I was interested to hear about the Home Secretary’s latest wheeze:
Jacqui Smith said she wanted to use technology to stop “vulnerable people” being “groomed for violent extremism”.
“Because something is difficult, that is no reason not to have a go at it,” she added. “The internet can’t be a no-go area for government.”
Ms Smith is to discuss the plans with members of the communications industry.
She will meet internet service providers and members of the Muslim community to discuss measures to block websites which promote terrorism.
The home secretary said it would be possible to “learn lessons” about removing offensive material which was placed online.
New Labour has always been about “knowledge management” or spin, as most people would call it (bullshitting, to be plain).
The blogosphere, which exists immaterially through the medium of “the internets” – a series of tubes, I believe – is harder to manipulate as it is written by citizen journalists rather than the professional journalists of state-corporate media outlets. Bloggers little or no institutional filters – their biases are their own, if you will.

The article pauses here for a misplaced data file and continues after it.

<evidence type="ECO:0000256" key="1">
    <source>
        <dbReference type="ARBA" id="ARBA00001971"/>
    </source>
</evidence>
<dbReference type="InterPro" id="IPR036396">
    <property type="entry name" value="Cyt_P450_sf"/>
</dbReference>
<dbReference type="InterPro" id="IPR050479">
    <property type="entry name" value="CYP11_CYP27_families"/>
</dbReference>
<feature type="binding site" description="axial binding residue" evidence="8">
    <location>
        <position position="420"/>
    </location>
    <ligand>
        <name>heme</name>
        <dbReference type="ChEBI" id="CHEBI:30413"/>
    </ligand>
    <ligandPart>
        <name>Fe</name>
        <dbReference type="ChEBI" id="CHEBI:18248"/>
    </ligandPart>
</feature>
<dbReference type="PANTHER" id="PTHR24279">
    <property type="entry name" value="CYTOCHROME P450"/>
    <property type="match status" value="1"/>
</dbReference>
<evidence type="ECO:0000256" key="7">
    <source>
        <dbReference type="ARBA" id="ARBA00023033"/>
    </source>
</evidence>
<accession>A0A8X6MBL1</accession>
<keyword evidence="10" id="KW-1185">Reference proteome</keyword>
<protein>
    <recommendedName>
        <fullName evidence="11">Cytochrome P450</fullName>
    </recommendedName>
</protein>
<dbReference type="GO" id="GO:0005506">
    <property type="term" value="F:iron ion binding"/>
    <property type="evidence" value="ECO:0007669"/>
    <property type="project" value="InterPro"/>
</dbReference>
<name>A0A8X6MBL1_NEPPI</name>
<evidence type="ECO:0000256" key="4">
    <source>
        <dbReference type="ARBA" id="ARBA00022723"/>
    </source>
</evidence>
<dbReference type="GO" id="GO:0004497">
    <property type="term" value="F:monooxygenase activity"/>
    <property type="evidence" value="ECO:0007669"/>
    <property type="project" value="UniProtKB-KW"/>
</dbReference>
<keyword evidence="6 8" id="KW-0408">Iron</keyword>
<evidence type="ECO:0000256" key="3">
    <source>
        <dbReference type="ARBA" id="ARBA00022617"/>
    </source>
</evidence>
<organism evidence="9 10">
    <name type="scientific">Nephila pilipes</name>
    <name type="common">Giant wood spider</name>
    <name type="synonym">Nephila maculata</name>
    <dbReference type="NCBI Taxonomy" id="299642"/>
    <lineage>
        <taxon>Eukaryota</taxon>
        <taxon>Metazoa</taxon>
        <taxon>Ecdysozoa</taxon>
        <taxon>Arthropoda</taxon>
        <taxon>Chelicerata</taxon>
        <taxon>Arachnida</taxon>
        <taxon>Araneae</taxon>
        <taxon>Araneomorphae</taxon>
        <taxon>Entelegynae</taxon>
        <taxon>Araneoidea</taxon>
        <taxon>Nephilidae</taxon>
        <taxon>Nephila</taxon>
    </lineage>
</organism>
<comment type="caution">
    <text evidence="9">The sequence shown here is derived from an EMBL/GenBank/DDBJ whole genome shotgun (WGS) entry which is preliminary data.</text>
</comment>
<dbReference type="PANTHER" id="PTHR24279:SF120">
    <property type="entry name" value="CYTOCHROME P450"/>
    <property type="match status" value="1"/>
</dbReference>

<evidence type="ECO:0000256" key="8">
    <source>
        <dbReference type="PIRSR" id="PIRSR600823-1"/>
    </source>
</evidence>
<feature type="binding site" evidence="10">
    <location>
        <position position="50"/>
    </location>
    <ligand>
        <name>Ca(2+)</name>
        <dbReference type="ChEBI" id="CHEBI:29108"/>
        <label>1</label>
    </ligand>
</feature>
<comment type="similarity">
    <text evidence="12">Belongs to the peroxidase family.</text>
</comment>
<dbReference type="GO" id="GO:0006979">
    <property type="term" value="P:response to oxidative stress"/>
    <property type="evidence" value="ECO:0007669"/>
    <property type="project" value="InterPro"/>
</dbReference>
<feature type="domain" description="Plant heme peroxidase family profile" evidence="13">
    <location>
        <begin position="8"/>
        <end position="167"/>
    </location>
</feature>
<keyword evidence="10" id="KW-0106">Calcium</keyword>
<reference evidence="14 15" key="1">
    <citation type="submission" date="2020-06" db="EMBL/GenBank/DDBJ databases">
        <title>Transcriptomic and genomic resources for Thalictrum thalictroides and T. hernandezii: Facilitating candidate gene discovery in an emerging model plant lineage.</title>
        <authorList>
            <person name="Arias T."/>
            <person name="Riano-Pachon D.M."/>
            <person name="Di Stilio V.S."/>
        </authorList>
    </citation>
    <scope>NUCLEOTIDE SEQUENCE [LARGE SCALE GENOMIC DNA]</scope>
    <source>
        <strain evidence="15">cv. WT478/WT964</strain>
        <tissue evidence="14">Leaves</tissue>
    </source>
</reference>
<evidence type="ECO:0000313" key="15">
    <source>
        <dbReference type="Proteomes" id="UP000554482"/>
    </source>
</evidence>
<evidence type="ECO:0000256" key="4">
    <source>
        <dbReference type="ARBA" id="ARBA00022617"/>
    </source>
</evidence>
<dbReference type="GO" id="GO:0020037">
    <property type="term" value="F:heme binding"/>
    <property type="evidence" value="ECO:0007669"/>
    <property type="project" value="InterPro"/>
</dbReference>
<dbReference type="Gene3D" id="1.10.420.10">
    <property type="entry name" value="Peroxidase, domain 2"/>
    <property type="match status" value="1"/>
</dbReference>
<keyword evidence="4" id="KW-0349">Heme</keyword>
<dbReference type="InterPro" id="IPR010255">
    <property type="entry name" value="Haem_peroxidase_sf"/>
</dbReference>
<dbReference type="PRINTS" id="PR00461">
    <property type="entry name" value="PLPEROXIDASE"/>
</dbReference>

Remember what Bliar’s propaganda minister, Alistair Campbell (the originator of the false “45 minutes” claim used to justify the 2003 invasion of Iraq) had to say of blogs?
According to him, they were
“perceived as a positive development” but added that “some of the most offensive stuff” comes from them.
That comes from an article about a speech given by the director of the Press Complaints Commission calling for a voluntary code of conduct for the internet…
Now, the reaction to these statements from bloggers were on the whole negative. Perhaps because it was realised that “members of the communications industry” would be the volunteers, not the bloggers themselves and it would be a form of corporate rather than government censorship.
Anti-terror legislation has been used to clamp down on peaceful protesters – will the same thing happen to the internet?